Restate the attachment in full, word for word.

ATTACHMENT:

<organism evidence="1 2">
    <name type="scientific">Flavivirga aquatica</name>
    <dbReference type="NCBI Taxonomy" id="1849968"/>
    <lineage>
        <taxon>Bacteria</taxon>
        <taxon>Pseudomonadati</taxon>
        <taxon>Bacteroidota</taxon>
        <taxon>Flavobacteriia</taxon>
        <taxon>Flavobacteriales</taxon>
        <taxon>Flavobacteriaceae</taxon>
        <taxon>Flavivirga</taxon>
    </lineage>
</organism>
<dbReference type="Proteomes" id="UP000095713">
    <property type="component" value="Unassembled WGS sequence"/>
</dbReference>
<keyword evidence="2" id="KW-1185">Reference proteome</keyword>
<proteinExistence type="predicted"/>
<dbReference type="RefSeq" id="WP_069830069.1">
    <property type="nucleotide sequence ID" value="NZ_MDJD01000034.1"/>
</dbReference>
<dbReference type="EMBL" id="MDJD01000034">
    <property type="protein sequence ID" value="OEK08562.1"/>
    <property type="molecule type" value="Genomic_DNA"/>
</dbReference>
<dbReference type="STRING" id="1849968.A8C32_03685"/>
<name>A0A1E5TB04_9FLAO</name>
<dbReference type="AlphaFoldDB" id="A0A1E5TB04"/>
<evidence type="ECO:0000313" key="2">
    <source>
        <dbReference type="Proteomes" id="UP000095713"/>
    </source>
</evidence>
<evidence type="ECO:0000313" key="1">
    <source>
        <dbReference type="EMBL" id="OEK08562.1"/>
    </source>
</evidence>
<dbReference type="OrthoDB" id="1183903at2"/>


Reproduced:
<organism evidence="1 2">
    <name type="scientific">Flavivirga aquatica</name>
    <dbReference type="NCBI Taxonomy" id="1849968"/>
    <lineage>
        <taxon>Bacteria</taxon>
        <taxon>Pseudomonadati</taxon>
        <taxon>Bacteroidota</taxon>
        <taxon>Flavobacteriia</taxon>
        <taxon>Flavobacteriales</taxon>
        <taxon>Flavobacteriaceae</taxon>
        <taxon>Flavivirga</taxon>
    </lineage>
</organism>
<dbReference type="Proteomes" id="UP000095713">
    <property type="component" value="Unassembled WGS sequence"/>
</dbReference>
<keyword evidence="2" id="KW-1185">Reference proteome</keyword>
<proteinExistence type="predicted"/>
<dbReference type="RefSeq" id="WP_069830069.1">
    <property type="nucleotide sequence ID" value="NZ_MDJD01000034.1"/>
</dbReference>
<dbReference type="EMBL" id="MDJD01000034">
    <property type="protein sequence ID" value="OEK08562.1"/>
    <property type="molecule type" value="Genomic_DNA"/>
</dbReference>
<dbReference type="STRING" id="1849968.A8C32_03685"/>
<name>A0A1E5TB04_9FLAO</name>
<dbReference type="AlphaFoldDB" id="A0A1E5TB04"/>
<evidence type="ECO:0000313" key="2">
    <source>
        <dbReference type="Proteomes" id="UP000095713"/>
    </source>
</evidence>
<evidence type="ECO:0000313" key="1">
    <source>
        <dbReference type="EMBL" id="OEK08562.1"/>
    </source>
</evidence>
<dbReference type="OrthoDB" id="1183903at2"/>